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The Uplink: Financial services regulatory news, 19 August 2022

19 August 2022


JMLSG revised consumer credit guidance on motor finance credit application processing

The Joint Money Laundering Steering Group (JMLSG) has issued revised guidance to motor finance members of the Finance and Leasing Association (FLA) on the prevention of money laundering (ML) and terrorist financing (ML) when considering credit applications. The standard sets out the approach that FLA members ought to adopt when considering a credit application and what the acceptable methods for conducting due diligence checks are.

The JMLSG produces guidance to assist those in the financial industry to comply with their regulatory obligations in terms of ML and TF legislation. Although JMLSG guidance is not legally binding, it is approved by HM Treasury and will be taken into account by a court when considering matters such as the extent to which a SAR ought to have been made or whether the requirements of MLR 2017 have been complied with. The guidance may also be considered by the FCA when deciding whether or not to bring a criminal prosecution.

Consumer credit: FCA warns Buy Now Pay Later firms about misleading adverts

The FCA continues to emphasise its ongoing scrutiny of Buy Now Pay Later (BNPL) credit products with a warning on financial promotions. There is concern that consumers could be misled by financial advertisements on websites and social media, including posts by social media influencers, which may breach FCA rules. The FCA is also concerned that unauthorised lenders and merchants who promote "exempt/unregulated" BNPL agreements through retailers are not getting their financial promotions approved by an FCA-authorised firm. The FCA warns firms that, although some BNPL agreements are unregulated, the financial promotions of all BNPL products must comply with the financial promotion rules unless an exemption applies.

Consumer credit: Permission to appeal decision that lender served valid default notice under CCA refused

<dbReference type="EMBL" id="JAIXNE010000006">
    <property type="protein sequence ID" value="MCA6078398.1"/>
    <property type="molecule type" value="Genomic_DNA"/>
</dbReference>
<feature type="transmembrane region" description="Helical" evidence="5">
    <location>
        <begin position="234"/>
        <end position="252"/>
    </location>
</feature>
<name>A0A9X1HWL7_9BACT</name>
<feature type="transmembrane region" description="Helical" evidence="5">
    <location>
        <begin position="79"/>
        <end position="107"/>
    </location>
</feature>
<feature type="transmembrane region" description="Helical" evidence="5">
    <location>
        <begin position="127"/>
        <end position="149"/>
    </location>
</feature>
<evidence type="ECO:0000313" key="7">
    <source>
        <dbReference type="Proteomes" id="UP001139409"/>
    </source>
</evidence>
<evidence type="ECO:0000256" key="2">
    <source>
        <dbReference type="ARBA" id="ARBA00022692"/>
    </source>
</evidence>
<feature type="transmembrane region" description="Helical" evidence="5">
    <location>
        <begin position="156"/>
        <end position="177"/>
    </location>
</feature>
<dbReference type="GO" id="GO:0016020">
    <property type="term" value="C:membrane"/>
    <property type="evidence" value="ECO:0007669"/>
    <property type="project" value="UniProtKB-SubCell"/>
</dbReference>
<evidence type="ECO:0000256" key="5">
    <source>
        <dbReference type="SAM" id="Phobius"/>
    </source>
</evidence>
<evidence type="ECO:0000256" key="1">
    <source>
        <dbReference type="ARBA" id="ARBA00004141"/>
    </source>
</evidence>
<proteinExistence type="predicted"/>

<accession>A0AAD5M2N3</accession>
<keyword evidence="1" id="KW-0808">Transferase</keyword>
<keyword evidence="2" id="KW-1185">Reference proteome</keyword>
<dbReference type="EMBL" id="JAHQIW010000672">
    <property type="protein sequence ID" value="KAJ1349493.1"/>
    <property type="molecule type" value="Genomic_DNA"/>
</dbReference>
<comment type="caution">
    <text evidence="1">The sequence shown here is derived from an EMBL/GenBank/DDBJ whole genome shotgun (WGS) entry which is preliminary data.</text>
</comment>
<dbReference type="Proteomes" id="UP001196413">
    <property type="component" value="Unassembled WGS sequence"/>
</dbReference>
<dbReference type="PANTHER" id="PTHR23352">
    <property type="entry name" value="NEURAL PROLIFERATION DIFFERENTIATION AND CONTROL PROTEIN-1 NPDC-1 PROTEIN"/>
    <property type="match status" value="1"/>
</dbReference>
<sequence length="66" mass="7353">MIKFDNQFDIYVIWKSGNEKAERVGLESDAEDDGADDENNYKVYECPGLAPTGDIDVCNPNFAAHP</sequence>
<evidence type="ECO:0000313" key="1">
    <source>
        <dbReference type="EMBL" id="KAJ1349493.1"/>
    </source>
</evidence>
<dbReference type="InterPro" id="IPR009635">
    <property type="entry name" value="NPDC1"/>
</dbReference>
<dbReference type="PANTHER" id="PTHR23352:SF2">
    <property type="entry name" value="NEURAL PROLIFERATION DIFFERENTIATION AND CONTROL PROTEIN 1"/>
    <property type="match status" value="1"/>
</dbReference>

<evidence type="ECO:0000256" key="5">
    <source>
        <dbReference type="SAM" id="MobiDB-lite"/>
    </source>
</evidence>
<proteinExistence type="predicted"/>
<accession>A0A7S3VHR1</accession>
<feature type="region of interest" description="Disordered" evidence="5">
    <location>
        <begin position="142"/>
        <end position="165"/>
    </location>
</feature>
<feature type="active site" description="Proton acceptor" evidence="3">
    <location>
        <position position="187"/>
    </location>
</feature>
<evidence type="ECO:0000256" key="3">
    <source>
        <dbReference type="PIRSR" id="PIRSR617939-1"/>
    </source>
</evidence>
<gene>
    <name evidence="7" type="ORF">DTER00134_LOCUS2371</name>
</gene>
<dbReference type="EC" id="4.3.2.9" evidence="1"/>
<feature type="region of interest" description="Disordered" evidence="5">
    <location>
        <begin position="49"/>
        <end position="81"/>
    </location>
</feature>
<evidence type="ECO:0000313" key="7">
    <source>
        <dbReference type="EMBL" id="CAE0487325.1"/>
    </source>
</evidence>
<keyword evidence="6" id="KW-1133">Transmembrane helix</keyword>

Within the Supreme Court’s permission to appeal document for May and June 2022, we note that permission to appeal the Court of Appeal's decision in Goodinson v PRA Group (UK) Ltd [2021] EWCA Civ 957 has been refused, on the grounds that the application did not raise an arguable point of law.

The appellant, Mr Goodinson, defaulted upon his credit card agreement with MBNA. The debt was assigned the debt to PRA Group (UK) Ltd (PRA), which commenced an action against him for the outstanding sum of £18,415.66. In doing so, PRA was required to prove that a default notice had been properly served. PRA did this by way of a reconstitution of the notice (which had been electronically stored) rather than a facsimile. The Court of Appeal considered whether a deputy district judge was entitled to find that a compliant default notice had been served (under the Consumer Credit Act 1974) where only a reconstitution of the relevant notice had been provided. The Court of Appeal concluded that the deputy district judge was entitled to reach the conclusion he had on the evidence before him and dismissed the appeal.

Financial crime: FCA calls on victims of Richard Faithfull to come forward ahead of confiscation hearing

The FCA has requested that those affected by the crimes of Richard Faithfull come forward ahead of the final hearing of a confiscation hearing on 13 October 2022, if they would like to be considered for compensation.

Mr Faithfull was found guilty of money laundering offences in September 2021 for being part of a “trans-national organised crime group, laundering the proceeds of at least 7 professionally run overseas investment frauds.” Mr Faithfull is currently serving a 5 year and 10 month prison sentence.

Environmental regulation: Climate Financial Risk Forum (CFRF)

The CFRF have released some information relating to their meeting on 12 July 2022. Amongst other things, there was a discussion of the differences in climate related disclosures between the UK and other jurisdictions. The members also identified that the industry was broadly supportive of climate-related disclosure requirements proposed by the International Sustainability Standards Board (ISSB).

The objective of the CFRF is to assist financial business understand the risks and opportunities associated with climate change. This is done by bringing together senior stakeholders who discuss their approaches and experiences within climate change related issues. The Forum has produced some useful tools to assist businesses with developing their approach to these issues. For example, a Climate Scenario Analysis Tool was published in October 2021 following consideration by the representatives involved the previous session of the CFRF. The CFRF is jointly chaired by Sarah Breeden of the PRA and Sheldon Mills of the FCA.



Jeremy Irving


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